A broad coalition of affordable housing, veteran and labor groups is urging the federal government to allow the rehabilitation of hundreds of homes near Travis Air Force Base that would provide critical affordable housing for Solano County families and veterans.
After serving as military housing for 20 years, these homes have been vacant for more than a decade because the property owner, Hunt, needs cooperation from Travis Air Force Base to reconnect water and sewer services before the units can be refurbished. Hunt has agreed to pay the Base for water and sewer service and update the units at no cost to taxpayers.
Hunt, along with its development partner the Veterans Housing Development Corporation, plans to make the homes available for veterans and middle-class families on limited incomes. In a letter sent to the Fairfield City Council, the coalition asked for the Council’s help in facilitating a temporary use agreement with Travis Air Force Base to make these units a reality.
Like other parts of California, Solano County is in desperate need of affordable housing. The county has a housing shortfall of more than 13,000 homes, and renters need to earn more than $72,000 annually – three times the state minimum wage – to afford the County’s median rent.
“Lack of affordable housing leads to high rents, overcrowding and substandard housing conditions,” said Rachel Ford, chair of the Solano Interfaith Collaborative on Poverty. “Solano needs affordable housing projects like Georgetown as part of a multi-pronged effort to house those low-income families in danger of becoming homeless themselves. 288 affordable units in our backyard is a big step in the right direction.”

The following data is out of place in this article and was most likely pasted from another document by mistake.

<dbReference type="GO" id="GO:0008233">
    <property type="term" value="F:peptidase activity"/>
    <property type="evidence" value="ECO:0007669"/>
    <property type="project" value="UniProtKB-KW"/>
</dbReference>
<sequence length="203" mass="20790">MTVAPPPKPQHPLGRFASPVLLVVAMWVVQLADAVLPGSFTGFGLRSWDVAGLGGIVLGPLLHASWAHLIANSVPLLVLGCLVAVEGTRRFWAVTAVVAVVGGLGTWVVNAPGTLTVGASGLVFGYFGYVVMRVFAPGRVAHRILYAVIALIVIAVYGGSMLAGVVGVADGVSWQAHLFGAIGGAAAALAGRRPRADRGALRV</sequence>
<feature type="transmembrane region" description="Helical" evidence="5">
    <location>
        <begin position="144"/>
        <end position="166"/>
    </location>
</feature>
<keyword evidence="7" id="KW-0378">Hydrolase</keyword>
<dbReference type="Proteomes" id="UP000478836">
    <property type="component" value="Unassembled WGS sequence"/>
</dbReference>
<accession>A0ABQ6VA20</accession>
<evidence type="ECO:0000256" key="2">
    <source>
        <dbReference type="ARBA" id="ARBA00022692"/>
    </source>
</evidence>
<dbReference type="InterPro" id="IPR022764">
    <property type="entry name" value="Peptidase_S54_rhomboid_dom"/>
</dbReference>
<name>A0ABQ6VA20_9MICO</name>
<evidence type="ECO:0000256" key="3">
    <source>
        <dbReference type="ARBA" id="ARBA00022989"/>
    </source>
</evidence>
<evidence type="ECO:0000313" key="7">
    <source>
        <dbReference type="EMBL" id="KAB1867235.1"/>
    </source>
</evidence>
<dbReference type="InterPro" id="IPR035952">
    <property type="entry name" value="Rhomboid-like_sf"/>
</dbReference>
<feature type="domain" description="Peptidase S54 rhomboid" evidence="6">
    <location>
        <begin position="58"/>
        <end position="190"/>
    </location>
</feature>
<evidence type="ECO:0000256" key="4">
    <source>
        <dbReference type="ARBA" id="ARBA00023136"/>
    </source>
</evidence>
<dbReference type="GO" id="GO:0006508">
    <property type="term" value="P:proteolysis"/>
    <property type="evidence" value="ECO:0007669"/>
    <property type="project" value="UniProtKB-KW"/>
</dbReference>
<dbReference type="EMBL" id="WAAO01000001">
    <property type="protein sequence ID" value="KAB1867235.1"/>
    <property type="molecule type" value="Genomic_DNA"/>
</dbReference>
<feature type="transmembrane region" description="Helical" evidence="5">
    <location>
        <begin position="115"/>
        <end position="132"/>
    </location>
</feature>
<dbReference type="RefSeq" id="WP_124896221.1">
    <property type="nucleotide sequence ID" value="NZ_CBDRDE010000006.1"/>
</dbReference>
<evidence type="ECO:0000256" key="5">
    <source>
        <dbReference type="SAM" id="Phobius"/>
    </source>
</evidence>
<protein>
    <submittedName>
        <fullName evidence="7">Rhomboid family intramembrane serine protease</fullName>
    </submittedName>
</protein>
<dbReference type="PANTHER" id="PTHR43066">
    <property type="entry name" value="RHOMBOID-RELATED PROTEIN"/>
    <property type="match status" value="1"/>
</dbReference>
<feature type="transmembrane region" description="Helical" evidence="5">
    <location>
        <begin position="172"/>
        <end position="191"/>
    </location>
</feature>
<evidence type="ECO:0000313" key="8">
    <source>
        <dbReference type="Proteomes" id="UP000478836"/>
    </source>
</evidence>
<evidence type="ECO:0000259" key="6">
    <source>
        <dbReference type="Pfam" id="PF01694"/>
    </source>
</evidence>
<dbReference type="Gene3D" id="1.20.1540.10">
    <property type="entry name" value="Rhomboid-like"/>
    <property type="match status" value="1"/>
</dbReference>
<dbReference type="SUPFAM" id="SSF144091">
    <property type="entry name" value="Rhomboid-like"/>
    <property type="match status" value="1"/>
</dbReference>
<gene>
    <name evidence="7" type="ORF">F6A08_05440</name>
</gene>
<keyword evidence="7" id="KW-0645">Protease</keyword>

Georgetown will bring nearly 300 units of 100 percent affordable two-, three- and four-bedroom homes to Solano County, with 90 percent of the units available for low-income individuals and families and the remaining 10 percent for very-low-income residents. With a Community Workforce Agreement in place, the rehabilitation of Georgetown will also utilize a skilled and trained local workforce and provide good wages and benefits for those working on the project.
Since 2014, the City of Fairfield has permitted only 140 of the 1,183 low- and very-low-income units required ¾ a drop in the bucket compared with what the City needs.
More than 40 units will be set aside for veterans’ housing and will include onsite services for disabled veterans provided by Veterans Housing Development Corporation.
“After dedicating many years of service to our nation, many veterans face housing and job insecurity when leaving military service,” said Melissa Washington, Founder and CEO of Women Veterans Alliance. “Some have difficulty finding support networks or navigating the services or benefits available to them. Not only does the affordable Georgetown housing project carve out 15% of its 288 units for affordable veteran housing, it also provides case management and a staff of professionals who have experience developing treatment plans and helping veterans access the much-needed services available to them.”
More information about the Georgetown Project is available at HousingForHundreds.Com